The Chinese Diet

chinese dietWhat comes to mind when you think of Chinese food? Okay, so there are those familiar noodles-in-a-box and also rice bowls with chopsticks. If you have a more elevated mindset, then you would also think of crunchy prawns gleaming with oil, dumplings stuffed with tons of pork fat, or even  roasted duck with golden, crisp skin.

You start to salivate… and you start thinking also of other images, like a smiling Buddha with a humongous belly, Chairman Mao with his bulging socialist suit, and those rosy-cheeked kids on TV during the Beijing Olympics with their plump countenances. And then you make the connection-Oriental food = obesity.

But is Chinese cuisine all calories and cholesterol? Not necessarily so, says one food expert. Lorraine Clissold, an authority in Eastern cooking, says that the traditional images of Oriental food as being soaked in oil and fat are not exactly true. In her new book Why The Chinese Don’t Count Calories, she says that real Chinese food also includes healthy choices like steamed fish and stir-fried vegetables coupled with soothing green tea and exotic fruits like lychees and ponkans.

Here are some delectable tidbits about Oriental food that can make any diet-conscious person happy:

Calories don’t count. The Chinese look at food as sustenance, not as belly builders. True, the Chinese consume just as much calories as Americans do, but they also balance it off with other kinds of food. And, they also don’t lead hyperactive lives as American do. Orientals also indulge in meat, but not the way Westerners do it-including it even in food-to-go like hamburgers.

Veggies are more than just veggies. The problem with vegetables is that they are not often regarded as main courses but rather as garnishing, add-ons or enhancers. In China and other Asian countries, vegetables are meals in themselves. Vegetables, in fact, should be a major part of any meal, since they’re packed with vitamins and nutrients.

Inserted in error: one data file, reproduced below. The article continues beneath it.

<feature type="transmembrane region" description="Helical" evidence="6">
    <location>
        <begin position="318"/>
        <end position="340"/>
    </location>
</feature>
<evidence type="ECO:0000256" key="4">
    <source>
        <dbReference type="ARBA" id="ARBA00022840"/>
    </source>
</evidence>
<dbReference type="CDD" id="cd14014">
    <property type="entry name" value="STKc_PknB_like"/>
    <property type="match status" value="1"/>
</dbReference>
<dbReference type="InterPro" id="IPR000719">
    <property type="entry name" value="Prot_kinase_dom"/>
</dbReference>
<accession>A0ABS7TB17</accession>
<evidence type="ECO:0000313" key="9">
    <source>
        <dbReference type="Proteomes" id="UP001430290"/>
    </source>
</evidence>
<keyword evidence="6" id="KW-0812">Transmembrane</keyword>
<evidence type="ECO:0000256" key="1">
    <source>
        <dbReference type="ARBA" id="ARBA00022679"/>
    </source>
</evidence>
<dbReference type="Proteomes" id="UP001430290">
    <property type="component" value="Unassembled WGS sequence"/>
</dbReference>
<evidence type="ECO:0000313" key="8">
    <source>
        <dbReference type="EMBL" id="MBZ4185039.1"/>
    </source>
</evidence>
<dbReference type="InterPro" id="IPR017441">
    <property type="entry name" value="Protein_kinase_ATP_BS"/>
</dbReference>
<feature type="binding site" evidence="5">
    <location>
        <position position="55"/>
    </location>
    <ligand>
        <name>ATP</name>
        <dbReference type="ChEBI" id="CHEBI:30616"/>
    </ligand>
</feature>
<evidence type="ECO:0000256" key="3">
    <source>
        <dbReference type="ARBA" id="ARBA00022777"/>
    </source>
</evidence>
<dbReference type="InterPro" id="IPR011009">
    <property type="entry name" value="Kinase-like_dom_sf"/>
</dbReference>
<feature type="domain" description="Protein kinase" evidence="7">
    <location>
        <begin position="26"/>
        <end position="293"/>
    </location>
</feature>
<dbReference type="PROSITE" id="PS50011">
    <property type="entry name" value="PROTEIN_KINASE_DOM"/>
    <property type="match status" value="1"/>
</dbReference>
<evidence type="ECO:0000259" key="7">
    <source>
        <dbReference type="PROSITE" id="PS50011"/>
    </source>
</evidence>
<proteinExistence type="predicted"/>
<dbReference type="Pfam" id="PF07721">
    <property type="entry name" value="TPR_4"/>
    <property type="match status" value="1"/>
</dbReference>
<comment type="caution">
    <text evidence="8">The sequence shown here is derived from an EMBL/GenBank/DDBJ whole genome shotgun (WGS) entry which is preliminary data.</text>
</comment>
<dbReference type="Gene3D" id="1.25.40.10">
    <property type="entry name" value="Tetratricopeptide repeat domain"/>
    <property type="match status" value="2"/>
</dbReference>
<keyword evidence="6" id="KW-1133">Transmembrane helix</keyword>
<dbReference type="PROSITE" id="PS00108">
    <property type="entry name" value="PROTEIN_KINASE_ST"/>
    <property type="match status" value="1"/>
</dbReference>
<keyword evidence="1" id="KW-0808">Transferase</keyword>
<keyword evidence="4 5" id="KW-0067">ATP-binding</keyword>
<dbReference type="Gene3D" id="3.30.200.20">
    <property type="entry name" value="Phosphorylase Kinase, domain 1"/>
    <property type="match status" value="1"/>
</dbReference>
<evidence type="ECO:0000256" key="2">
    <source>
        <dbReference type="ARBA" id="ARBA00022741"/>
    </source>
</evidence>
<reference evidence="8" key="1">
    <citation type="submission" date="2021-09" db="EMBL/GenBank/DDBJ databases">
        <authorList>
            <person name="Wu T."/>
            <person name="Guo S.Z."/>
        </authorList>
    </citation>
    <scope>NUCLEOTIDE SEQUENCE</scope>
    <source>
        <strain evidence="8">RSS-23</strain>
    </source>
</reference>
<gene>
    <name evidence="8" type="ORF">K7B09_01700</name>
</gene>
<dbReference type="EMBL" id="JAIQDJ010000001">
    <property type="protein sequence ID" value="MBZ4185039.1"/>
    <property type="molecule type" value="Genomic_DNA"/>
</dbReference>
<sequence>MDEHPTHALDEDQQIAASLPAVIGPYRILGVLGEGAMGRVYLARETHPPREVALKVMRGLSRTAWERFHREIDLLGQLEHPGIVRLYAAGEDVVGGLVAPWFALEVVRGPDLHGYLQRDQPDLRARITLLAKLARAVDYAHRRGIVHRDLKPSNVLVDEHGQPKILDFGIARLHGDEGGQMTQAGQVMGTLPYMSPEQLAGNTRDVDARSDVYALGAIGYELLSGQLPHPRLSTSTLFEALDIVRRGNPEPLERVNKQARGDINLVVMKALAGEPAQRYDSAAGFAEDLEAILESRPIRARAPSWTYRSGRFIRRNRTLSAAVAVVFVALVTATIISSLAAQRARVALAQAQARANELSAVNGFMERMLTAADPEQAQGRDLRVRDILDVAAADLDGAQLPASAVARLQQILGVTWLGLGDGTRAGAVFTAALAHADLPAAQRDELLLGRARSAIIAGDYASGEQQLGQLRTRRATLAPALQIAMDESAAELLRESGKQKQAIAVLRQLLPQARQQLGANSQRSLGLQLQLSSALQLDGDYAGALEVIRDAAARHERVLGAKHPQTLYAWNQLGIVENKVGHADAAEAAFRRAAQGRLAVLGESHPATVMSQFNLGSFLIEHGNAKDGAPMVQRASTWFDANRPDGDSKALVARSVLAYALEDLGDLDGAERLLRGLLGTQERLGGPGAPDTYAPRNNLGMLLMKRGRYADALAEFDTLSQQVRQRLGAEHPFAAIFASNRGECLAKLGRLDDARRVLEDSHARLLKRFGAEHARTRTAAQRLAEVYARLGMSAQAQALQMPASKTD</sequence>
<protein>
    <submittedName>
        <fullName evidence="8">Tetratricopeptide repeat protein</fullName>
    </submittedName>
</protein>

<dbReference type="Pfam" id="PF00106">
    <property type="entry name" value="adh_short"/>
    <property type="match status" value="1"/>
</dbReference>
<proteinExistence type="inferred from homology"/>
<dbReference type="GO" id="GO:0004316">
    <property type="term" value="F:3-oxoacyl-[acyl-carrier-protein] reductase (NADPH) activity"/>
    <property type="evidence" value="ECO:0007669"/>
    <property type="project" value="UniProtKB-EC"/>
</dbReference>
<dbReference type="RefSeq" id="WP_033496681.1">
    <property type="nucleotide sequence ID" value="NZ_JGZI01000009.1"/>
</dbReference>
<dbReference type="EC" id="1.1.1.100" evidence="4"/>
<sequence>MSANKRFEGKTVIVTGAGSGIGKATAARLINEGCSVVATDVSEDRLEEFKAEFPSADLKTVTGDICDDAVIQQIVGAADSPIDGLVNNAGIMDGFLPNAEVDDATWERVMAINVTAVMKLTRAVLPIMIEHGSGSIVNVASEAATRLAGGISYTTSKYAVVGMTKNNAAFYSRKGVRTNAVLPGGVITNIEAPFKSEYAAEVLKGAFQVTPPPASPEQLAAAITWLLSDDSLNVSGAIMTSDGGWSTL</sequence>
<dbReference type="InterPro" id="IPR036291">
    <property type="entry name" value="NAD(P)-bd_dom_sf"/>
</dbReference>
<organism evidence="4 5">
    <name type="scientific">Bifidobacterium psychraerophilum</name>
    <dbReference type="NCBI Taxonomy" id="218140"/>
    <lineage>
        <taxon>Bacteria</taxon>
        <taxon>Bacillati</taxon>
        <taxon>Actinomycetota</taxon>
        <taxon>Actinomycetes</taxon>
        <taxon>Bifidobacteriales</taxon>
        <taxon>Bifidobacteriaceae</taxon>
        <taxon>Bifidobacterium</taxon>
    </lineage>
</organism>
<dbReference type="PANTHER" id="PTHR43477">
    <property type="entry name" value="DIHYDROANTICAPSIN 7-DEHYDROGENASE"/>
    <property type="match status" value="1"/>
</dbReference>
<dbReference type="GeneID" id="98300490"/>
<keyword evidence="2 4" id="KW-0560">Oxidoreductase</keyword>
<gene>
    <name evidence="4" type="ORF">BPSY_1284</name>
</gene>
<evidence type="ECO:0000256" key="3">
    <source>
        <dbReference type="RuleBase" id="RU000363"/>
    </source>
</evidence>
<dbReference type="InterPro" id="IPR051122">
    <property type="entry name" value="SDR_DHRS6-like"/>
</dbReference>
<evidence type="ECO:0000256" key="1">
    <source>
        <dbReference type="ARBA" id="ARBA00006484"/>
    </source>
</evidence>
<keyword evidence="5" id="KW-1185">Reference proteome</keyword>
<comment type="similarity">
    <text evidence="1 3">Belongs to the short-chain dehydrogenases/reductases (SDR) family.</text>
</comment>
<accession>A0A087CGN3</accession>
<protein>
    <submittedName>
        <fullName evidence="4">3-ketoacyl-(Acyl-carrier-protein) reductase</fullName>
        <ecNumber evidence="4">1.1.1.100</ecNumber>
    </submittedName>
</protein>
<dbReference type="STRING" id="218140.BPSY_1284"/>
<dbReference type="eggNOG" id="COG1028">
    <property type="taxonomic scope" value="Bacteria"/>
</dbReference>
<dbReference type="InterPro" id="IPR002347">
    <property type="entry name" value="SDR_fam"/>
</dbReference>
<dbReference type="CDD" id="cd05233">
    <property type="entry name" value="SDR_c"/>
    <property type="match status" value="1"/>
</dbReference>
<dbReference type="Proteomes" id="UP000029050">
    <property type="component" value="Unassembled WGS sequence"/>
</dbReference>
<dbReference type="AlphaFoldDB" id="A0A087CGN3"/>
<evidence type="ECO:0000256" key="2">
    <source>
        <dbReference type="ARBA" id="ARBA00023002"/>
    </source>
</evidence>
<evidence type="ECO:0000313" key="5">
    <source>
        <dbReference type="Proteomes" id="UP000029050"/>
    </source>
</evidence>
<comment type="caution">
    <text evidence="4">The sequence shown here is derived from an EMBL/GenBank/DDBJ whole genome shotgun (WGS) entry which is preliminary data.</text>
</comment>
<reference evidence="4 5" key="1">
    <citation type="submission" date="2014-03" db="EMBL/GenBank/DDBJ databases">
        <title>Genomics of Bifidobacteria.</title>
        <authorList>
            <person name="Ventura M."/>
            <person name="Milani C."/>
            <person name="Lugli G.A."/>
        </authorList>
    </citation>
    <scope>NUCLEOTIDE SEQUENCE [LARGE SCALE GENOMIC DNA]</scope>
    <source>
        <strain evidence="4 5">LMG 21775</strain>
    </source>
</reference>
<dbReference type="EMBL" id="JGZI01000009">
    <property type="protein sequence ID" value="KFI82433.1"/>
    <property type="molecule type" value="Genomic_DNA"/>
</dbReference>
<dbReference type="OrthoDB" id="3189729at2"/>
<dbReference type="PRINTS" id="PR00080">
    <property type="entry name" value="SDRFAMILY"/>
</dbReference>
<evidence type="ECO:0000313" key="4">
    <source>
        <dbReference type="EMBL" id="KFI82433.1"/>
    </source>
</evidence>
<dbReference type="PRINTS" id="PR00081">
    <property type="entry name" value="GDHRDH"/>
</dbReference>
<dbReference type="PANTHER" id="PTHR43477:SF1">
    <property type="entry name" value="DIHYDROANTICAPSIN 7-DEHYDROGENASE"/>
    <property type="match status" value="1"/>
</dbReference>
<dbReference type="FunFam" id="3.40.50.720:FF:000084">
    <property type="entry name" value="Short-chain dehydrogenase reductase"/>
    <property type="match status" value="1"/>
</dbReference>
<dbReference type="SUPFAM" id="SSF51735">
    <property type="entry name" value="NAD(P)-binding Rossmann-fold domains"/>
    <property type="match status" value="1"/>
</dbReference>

Rice and shine. Rice may be low in vitamins, but it is also low in fat and calories, as well as high in fiber and other nutrients. Rice is also cholesterol-free, so if you want to lower your cholesterol level, it might be high time to start using your rice bowl.

Soup and liquid matter. Soup is a major part of almost all Chinese meals, ranging from watery porridges called zhou to broths brimming with greens and beef cuts. The Western diet, in contrast, is a much drier affair, with soup not always on the menu. Liquids are very important for good health, since these help ward off conditions like dehydration and constipation.

Cook lightly. Remember Wok With Yan on TV? The show always extolled the scrumptiousness-and healthiness-of lightly-cooked ingredients. Vegetables retain more of their vitamins when they are simply stir-fried or steamed. Remember, the longer you cook something, the more you take away the nutrients from it.

Heal from the hearth. Chinese medicine teaches that for the life force or chi to work well in our bodies, we also need to consume food that is both curative and therapeutic. For instance, chili and tangerine peel are regarded as remedies for indigestion, while ginger is good for stomach acidity. Other kitchen-worthy prescriptions include black mushrooms for blood pressure and garlic to cleanse the body of toxins.

Think green… green tea, in particular. Green tea is a wonderful way to help eliminate toxins, control grumbling stomachs and improve digestion. Because it is loaded with antioxidants, it can help ward off free radicals, reducing the risk of cancer and heart disease.

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